Study: Latinos Esteem Bible but Don't Study It Often

A study of Hispanic Americans by Barna Group shows that they have a high degree of respect for the Bible but do not spend a lot of time engaging with Scripture.

Only eight percent of Latinos qualify as "engaged with the Bible," compared to 21 percent for all Americans, explained David Kinnaman, president of Barna Group, in a Tuesday conference call with reporters. Barna Group defines "engaged with the Bible" as someone who believes the Bible is the inspired Word of God and reads it at least four days in a given week.

Latinos also have a strong cultural heritage of faith but do not see their faith as a practical every day influence in their lives, according to the study, which Barna Group conducted in partnership with American Bible Society, National Hispanic Leadership Conference and OneHope. Kinnaman described this as the "biggest gap between what Latinos say of themselves and how they actually think and behave."

Latinos' low levels of engagement with Scripture is mostly, but not entirely, explained by their Catholicism, Kinnaman believes. Compared to Protestants, Catholics score lower on Barna Group's "engagement with Scripture" measure in the general population. The study found that a strong majority, 68 percent, of Latinos are Catholic. Only 16 percent are Protestant and another 16 percent belong to some other religion or have no religious affiliation.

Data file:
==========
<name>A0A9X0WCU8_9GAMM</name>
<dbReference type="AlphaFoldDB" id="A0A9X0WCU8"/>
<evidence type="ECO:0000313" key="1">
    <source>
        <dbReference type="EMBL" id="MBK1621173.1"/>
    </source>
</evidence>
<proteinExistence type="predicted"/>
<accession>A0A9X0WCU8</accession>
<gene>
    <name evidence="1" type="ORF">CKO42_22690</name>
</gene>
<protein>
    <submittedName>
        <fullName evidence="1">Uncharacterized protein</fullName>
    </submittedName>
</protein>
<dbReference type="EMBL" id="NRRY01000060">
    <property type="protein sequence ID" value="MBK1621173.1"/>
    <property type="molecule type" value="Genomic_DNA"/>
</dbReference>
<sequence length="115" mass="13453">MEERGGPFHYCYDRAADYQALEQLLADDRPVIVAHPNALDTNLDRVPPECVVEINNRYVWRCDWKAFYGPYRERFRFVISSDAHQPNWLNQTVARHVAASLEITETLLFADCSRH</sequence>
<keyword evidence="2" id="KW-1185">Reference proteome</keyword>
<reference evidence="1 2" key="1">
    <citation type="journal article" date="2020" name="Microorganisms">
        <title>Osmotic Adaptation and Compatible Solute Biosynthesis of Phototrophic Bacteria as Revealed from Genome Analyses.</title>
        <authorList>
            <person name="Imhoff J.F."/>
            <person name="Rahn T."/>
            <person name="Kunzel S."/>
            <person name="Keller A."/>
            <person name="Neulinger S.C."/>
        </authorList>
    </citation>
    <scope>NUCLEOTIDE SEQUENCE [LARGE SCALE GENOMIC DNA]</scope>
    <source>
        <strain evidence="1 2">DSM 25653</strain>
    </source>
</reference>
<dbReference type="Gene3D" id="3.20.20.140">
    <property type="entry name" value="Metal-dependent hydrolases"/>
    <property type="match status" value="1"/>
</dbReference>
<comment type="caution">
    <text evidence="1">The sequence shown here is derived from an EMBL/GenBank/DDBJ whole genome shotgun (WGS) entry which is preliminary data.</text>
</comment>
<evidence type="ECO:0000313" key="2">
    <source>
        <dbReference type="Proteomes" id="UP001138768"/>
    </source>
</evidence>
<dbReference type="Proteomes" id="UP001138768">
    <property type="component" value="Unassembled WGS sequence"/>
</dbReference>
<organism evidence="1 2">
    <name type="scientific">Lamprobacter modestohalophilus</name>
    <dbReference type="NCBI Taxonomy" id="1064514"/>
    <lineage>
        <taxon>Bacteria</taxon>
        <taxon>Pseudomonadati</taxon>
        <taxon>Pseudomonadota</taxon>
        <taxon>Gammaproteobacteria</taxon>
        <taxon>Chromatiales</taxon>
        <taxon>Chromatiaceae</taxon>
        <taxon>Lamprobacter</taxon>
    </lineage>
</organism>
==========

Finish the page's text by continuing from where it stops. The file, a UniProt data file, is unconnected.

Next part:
Two other reasons that Latinos do not spend much time reading the Bible are not having the time and having difficulty reading the Bible translations available to them, explained the Rev. Emilio Reyes, vice president for Multi-Language Ministries at American Bible Society, who was also on the conference call.

Many Latinos who immigrated to the United States did so for work and, as such, work often takes priority over religion, Reyes said. When asked why they do not read the Bible, 31 percent said they do not have enough time.

Additionally, 12 percent of respondents said they found no excitement in reading the Bible. Reyes attributes that, in part, to the translation most often used in Hispanic churches.

Most Hispanic churches in the United States continue to use the 1960 Reina Valera Bible translation. Reyes explained that the Reina Valera Bible is difficult to understand. He compared it to the King James translation for those who speak English. One would need at least a high school reading level in Spanish to be able to understand the Reina Valera translation, Reyes said.

Kinnaman believes that one of the most important contributions that Latinos can make to American culture at this time is their high view of the value of work.

"The Hispanic community can show the way toward a deeper, more meaningful view of jobs, of employment, of work. I think there's some real story of hope related to that in the Hispanic community today," Kinnaman said.